The Ugly – When prints fail
We have been working on a custom designed sword project that I completed the model for yesterday. The handle has been printed already, so I started on the blade yesterday… a 20+ hour print. Lately, I have been prototyping with a cheap roll of ABS (More on that later) and I have had some fairly good results. I started the print around 10 AM yesterday and hoped to wake up to at least a nearly finished product this morning.
Instead, I was startled awake by a crack, a snap and then some dragging noises. Fearing the worst, I jumped out of bed at 5AM and ran to the print room. I thought the print had popped off the bed as sometimes ABS will contract while cooling and pop itself free. This time, it stayed on the bed, but had such crazy layer separation that the layers popped up and got snagged by the hot-end. Here are some fun photos to show you. Ignore the green… I wanted to test fit some stuff before committing to another print job.
So… why did it fail, you ask? What could have caused such crazy layer separation? It is a combination of things, actually. Let’s start with the plastic type used for the print. I used ABS plastic on this. ABS is awesome for getting intricate details and for it’s structural integrity. The plastic has a bit of a flex to it, so it can take an impact without shattering. Sounds awesome, right? ABS’s largest strength is also it’s largest downfall when it comes to 3D printing. With all of those properties, the plastic shrinks a bit when it is cooling, hence the finer detail. As the plastic is shrinking, if layers cool at a different rate from each other, warping and splitting can occur. This is fairly easy to combat though. If you build a chamber around your printer (even a box will work) you can mitigate this effect by shielding the print from ambient air. Now, let’s look at the quality of the plastic I used. This spool of plastic was $12 for a kilogram on Amazon! I know, right? I love how this plastic prints with small parts and actually printed a few hand-spinners with it. The downside is that it is very weak. I spilled some isopropyl rubbing alcohol on one of my hand-spinners and it just about exploded! The plastic became super brittle and disintegrated in my hands (photo below). I don’t know what was blended in with this to make it so cheap, but make sure for high quality prints, you use high quality plastics. Notice, I didn’t say expensive, make sure you try out many different brands and types of plastic. You never know when you will find a favorite cheap one!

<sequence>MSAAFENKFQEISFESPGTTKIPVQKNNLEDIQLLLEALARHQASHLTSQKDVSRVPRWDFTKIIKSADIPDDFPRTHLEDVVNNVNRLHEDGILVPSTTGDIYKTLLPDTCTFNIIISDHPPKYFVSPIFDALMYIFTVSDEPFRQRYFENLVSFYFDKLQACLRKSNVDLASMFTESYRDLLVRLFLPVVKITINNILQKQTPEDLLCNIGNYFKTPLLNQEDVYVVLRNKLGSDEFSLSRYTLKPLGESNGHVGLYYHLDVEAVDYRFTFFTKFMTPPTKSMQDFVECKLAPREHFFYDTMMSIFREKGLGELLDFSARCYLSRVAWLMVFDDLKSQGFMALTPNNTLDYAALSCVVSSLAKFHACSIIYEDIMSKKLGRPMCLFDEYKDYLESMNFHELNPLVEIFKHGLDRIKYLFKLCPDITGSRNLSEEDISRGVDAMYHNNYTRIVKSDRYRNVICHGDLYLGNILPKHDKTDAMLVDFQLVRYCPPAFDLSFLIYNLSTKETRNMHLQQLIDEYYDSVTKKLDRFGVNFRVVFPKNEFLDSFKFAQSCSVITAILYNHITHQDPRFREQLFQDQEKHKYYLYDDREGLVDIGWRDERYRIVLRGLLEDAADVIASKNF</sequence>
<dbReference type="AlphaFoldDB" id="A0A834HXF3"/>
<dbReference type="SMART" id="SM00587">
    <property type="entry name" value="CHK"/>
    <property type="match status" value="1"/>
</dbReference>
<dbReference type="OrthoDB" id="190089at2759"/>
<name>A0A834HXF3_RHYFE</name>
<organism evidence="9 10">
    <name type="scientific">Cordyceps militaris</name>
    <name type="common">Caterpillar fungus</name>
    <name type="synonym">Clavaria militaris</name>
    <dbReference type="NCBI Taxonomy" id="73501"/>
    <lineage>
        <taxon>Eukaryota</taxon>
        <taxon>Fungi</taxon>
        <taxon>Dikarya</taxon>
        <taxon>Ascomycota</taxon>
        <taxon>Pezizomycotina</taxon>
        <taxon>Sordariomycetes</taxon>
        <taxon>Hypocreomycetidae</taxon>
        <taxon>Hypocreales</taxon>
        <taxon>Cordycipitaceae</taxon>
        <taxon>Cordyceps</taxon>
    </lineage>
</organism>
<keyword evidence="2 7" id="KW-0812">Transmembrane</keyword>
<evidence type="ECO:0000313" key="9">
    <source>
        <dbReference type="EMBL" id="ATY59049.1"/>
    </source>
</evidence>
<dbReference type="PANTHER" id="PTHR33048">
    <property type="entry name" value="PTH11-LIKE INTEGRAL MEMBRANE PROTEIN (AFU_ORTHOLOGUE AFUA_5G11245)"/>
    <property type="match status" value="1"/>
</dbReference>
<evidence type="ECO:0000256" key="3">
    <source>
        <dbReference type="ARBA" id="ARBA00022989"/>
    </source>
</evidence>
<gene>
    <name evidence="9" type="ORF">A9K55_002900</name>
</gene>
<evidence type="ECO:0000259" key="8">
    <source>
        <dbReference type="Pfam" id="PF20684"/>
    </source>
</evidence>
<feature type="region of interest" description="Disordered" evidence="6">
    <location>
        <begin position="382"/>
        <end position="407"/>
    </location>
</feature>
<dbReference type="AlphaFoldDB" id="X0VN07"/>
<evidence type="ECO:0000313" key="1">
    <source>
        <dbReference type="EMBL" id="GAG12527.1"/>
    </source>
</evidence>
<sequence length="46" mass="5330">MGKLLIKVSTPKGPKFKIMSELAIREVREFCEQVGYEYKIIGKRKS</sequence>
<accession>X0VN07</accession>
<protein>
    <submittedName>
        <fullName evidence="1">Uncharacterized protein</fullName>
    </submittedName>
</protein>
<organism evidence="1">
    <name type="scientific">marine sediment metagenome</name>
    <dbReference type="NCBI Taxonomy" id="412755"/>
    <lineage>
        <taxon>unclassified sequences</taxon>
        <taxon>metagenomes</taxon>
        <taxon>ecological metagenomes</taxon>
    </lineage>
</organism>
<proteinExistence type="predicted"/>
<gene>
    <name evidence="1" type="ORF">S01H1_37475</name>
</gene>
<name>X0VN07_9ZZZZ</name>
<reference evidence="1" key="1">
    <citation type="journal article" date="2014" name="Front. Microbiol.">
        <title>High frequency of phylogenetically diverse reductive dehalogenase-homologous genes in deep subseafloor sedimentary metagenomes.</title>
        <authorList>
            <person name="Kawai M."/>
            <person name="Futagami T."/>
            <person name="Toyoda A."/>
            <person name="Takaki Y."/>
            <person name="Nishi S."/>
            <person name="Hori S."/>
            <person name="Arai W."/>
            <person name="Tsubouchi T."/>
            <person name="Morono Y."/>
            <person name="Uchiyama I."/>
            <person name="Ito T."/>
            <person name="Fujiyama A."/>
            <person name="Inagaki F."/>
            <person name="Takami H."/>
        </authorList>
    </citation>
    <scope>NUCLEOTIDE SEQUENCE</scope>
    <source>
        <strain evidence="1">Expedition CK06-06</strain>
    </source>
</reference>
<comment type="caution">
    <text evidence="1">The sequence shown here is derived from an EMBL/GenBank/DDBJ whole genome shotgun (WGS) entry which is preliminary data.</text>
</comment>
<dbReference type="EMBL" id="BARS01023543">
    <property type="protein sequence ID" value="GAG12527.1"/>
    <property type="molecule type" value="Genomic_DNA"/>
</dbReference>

The good news is that when I created this sword, I created it too thick and the dimensions don’t feel quite right to match the handle design. This failed print is allowing me to go back and redesign without losing 3 days of print time.